KKR (KKR - Get Report) , the fourth-biggest publicly traded U.S. private-equity firm, said Friday that second-quarter net income tumbled 24% as investment income dropped, joining its larger rival Blackstone (BX - Get Report) in reporting a profit decline.
Net income was $514.4 million, down from $680.4 million a year earlier, the New York-based company said in a press release.
Revenue and investment income increased by a combined $33.5 million, or just 1.5%, while compensation and other expenses climbed by $133.8 million, or about 20%.
In discussions with investors, KKR prefers to use earnings measures that aren't derived in accordance with generally accepted accounting practices.
One such measure, called "after-tax distributable earnings," fell by 19% to $327.3 million, or 39 cents a share. On that basis, the results beat Wall Street analysts' average forecast for 34 cents a share.
KKR's fall in after-tax distributable earnings was "primarily due to a decrease in realized carried interest resulting from a lower level of realizations within our private markets business line," according to KKR. Translated, that means KKR's fund managers booked fewer gains from sales of stakes in investments like private companies and real estate.
"Given our integrated business model, the ongoing development and diversification of our Firm, and our growing fundraising pipeline, we feel well positioned to deliver strong results for our shareholders," KKR's co-CEOs Henry Kravis and George Roberts said in the statement.
Private-equity firms have thrived since the financial crisis of 2008, benefiting from their investments in companies and real estate during a decade of appreciation in asset prices. The firms commonly use borrowed money, known as leverage, to pay for their investments -- a way of juicing returns that also carries higher risk.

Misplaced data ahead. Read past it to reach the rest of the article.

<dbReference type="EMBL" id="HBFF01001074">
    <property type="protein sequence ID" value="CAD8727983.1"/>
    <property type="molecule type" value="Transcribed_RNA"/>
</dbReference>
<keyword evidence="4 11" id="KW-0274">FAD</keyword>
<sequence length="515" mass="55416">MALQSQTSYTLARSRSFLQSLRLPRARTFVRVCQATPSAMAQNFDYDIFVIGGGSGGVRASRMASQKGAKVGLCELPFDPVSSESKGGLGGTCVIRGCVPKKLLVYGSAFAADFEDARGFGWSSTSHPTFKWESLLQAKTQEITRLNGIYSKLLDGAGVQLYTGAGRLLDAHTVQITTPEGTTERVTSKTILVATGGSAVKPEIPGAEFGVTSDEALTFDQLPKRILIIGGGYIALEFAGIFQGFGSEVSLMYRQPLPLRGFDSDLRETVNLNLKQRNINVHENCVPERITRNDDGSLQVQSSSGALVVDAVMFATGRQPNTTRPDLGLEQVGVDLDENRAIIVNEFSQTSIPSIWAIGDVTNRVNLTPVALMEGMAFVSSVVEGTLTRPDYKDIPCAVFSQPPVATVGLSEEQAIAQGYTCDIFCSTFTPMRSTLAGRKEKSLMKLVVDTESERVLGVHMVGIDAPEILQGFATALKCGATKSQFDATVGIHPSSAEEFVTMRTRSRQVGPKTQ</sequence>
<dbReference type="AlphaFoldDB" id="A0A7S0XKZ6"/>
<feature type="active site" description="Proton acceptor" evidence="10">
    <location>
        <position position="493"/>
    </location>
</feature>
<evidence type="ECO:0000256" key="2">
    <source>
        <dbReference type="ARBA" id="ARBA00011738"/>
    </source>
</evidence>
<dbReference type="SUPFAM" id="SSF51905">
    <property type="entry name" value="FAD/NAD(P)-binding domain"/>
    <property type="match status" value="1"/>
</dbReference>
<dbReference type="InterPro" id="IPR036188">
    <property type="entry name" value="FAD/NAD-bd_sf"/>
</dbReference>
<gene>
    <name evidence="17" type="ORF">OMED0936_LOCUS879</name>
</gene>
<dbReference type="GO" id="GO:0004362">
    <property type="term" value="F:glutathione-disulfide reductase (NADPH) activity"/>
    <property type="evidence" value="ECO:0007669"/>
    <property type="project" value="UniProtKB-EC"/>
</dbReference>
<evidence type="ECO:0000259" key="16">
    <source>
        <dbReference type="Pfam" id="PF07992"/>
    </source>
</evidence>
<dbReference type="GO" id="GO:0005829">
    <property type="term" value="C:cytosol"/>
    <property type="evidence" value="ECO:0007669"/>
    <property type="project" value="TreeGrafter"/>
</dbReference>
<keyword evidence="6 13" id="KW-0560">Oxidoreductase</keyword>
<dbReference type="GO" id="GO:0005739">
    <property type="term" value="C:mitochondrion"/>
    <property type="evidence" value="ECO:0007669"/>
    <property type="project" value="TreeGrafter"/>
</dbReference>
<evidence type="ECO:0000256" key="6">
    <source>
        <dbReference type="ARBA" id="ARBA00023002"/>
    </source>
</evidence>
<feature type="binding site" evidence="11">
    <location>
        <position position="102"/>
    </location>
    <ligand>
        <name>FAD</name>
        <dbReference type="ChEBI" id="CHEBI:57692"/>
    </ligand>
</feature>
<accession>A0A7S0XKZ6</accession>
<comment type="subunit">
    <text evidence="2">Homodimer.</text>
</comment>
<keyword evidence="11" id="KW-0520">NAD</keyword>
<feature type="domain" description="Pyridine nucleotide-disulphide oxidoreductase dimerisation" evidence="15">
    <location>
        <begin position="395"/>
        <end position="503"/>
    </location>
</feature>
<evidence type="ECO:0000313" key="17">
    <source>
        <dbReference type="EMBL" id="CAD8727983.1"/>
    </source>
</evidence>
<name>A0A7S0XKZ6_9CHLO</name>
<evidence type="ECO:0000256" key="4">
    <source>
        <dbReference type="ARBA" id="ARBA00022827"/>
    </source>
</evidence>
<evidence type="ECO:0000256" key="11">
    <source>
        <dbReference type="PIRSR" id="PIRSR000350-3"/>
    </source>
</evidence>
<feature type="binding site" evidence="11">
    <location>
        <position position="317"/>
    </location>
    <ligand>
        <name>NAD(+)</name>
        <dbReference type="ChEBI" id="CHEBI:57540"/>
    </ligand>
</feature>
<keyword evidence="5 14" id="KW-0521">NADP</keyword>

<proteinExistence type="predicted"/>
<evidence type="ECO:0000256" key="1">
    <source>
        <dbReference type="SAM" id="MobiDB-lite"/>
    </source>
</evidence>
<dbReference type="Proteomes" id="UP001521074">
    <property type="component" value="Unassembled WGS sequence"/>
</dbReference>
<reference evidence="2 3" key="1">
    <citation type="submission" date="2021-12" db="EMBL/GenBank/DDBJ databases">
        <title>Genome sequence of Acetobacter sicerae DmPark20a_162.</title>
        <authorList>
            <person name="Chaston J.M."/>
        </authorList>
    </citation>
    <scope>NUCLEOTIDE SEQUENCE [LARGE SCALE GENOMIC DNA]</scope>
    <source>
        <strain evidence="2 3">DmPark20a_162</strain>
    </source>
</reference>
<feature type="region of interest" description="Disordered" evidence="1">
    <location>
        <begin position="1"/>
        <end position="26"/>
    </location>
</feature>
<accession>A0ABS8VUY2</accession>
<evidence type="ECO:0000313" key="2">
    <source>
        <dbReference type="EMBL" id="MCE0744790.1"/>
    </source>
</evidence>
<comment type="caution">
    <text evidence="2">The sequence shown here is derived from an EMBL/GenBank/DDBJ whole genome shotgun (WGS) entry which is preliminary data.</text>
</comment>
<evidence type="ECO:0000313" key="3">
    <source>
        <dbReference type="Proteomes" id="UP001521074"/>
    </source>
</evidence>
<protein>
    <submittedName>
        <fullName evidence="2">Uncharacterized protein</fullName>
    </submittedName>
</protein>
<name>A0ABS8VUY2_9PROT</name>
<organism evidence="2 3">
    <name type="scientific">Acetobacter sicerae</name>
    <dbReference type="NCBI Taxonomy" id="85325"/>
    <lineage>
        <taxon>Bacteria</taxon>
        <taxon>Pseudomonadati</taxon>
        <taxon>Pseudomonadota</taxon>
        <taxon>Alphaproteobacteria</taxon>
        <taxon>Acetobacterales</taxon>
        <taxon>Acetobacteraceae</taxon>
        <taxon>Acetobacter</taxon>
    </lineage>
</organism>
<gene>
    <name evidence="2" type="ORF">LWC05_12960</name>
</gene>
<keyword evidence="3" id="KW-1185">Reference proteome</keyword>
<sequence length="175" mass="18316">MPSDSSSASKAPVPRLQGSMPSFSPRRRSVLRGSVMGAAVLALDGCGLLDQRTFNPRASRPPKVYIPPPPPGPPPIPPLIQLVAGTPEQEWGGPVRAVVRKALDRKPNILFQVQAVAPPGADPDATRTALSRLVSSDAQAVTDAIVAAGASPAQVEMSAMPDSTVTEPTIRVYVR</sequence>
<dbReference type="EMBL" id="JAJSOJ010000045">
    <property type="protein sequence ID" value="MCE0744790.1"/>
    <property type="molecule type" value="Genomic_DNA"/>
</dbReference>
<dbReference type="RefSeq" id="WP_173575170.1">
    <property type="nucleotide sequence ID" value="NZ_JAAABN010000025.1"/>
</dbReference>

As a result, private-equity giants like Blackstone and KKR, along with Apollo Global Management (APO - Get Report) and Carlyle Group (CG - Get Report) have built up impressive track records, drawing significant interest from big institutional investors like public pension funds that invest money on behalf of government employees and retirees.
The pension funds are chasing the returns because they've struggled to meet performance targets of 7% or higher in a low-interest-rate environment where 10-year U.S. Treasury bonds are yielding historically low levels around 2%.
KKR's assets under management nudged above $200 billion during the second quarter, up 36% from a year earlier.
KKR shares fell 0.88% to $27.15 in trading Friday.
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